Tuesday, October 19, 2010

Handy pointers for GPs

It's unreasonable to assume that GPs are being obnoxious on purpose, so in the interest of fairness, here are some handy hints for GPs not to be arseholes.
  • If you ask a question, listen to the answer. Asking the same question four times doesn't inspire confidence.
  • If you send the patient for tests, book the tests you've been told you need to book.
  • Don't refer to a patient's "private parts", it makes you sound like a nervous school kid.
  • Not all diseases have read the text book, if the patient reports symptoms that don't match your memory of said text book, don't correct the patient, they probably didn't have the virus (or whatever) conspire to confound you.
  • If you're going to write down the results of observations, it's a good idea to actually make them (see next point).
  • If you are going to bother to make some observations, try doing it long enough to actually observe something.
  • NEVER tell a patient who has come to you because they're in pain, that they are not, in fact, in pain.
  • If you tell a patient they need a script, write out the script, without needing to be prompted by the patient. 
  • Don't pretend you're a super hero, lines like "Never fear, Dr XXXXX is here" aren't even endearing when you are a good doctor.
  • Finally, if the patient has been crying the entire time they've been in your office, don't send them on their way with a cheery "Have a wonderful day!" - it makes you look like an arsehole.
This handy list brought to you by a single visit to a single doctor. He was that good.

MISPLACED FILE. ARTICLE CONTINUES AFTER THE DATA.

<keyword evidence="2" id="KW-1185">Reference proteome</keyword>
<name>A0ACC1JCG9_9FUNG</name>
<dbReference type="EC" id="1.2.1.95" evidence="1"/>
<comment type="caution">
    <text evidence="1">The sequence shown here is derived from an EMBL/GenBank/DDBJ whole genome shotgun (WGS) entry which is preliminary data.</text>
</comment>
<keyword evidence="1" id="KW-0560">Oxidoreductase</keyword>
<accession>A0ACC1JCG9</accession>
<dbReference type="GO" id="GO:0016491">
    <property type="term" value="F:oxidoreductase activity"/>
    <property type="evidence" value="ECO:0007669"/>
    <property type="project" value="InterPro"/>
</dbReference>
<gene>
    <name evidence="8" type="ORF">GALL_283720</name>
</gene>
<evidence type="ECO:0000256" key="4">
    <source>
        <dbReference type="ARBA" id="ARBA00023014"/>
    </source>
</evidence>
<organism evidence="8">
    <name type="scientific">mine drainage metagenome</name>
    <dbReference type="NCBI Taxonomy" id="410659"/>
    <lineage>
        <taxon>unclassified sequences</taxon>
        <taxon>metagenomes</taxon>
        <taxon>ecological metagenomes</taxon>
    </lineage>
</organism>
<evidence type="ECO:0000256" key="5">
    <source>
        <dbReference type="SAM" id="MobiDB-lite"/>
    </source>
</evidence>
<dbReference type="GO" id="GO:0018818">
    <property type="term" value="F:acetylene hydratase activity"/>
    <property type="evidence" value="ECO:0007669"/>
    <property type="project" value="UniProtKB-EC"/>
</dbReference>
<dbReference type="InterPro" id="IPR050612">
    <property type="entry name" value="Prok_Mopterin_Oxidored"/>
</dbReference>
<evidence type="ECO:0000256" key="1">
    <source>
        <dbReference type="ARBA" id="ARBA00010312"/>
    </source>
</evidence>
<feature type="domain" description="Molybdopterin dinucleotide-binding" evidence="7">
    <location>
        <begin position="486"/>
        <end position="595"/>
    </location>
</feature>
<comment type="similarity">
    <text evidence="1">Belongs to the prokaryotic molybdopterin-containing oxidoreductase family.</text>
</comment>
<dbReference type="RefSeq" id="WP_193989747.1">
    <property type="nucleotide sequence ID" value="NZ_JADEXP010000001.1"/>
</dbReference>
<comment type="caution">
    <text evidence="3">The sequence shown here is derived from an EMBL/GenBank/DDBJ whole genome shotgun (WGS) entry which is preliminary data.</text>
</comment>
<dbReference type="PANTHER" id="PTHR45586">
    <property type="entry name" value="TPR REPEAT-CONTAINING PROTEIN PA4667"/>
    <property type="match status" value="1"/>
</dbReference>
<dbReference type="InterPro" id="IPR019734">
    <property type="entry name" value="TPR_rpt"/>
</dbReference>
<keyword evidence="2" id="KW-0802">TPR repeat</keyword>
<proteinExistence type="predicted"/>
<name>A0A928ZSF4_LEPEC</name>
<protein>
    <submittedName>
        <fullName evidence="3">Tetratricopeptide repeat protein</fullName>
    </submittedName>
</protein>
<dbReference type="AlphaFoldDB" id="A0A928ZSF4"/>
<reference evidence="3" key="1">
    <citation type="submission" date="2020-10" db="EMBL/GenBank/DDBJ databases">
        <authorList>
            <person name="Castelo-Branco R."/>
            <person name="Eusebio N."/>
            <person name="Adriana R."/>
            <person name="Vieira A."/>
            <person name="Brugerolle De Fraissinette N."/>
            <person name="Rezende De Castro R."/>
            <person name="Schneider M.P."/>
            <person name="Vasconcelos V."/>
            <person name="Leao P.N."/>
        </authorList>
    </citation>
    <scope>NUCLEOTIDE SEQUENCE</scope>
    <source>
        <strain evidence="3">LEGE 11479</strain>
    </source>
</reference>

1. How horrible!!!! I'm sorry you had to go through that. Remind me to tell you about my epic pathology visit sometime if you need a laugh/wtf.

  2. !!! That's an awesiome pile of Fail for one person.

  3. Sounds really bad! I've got a good doctor at present, but he's so good that it's hard to get to see him. However, all the doctors in the practice are good, which makes me start to wonder if it's something to do with their group norms within the practice. Obviously, I don't see their consultations with other patients, but I do see the way that they come out and greet people, offer assistance to people who have mobility impairments, speak courteously to their front desk staff, treat the nursing team with respect.

  4. @Chally: Sounds like a barrel of laughs. I'm sure you were seeing the funny side at the time....

    @Aphie: It was impressive, wasn't it? The whole visit did take 3hrs though.

    @Deborah: My normal GP is a dead set legend, and most of the people in the practice are good too, but this was a Sunday and my practice (being a uni campus one) isn't open on the weekend. This was a doctor in a hospital GP clinic. I've had good experiences previously with GP clinics, but at a different hospital.

    It's definitely a major boon to have a good GP, as part of a good practice.

  5. Wow, that's one impressive list.

    My GP is great, but his partner in the practice leaves a lot to be desired. Thing is, the partner was my GP through all my pregnancies and when the kids were little and he was fine, fantastic even. Then his manner started to change, he stopped being as engaged, didn't seem to remember who we were any more and I switched to the other doctor. My guess is depression or something. I feel bad about jumping ship but there's only so many times I could stand to hear his lecture on the anatomy of the ear in children and the last straw was his helpful reminder that I have an increased risk of bowel cancer because that's what my father-in-law died from.

  6. You've got to be careful who you marry, you never know what genetic heritage you might be acquiring.... Wow.

  7. Oh my goodness. I can hardly imagine. Sounds almost as bad as several of my OB doctors. Luckily, I ended up with a true gem for Brielle's delivery. I hope you are feeling better.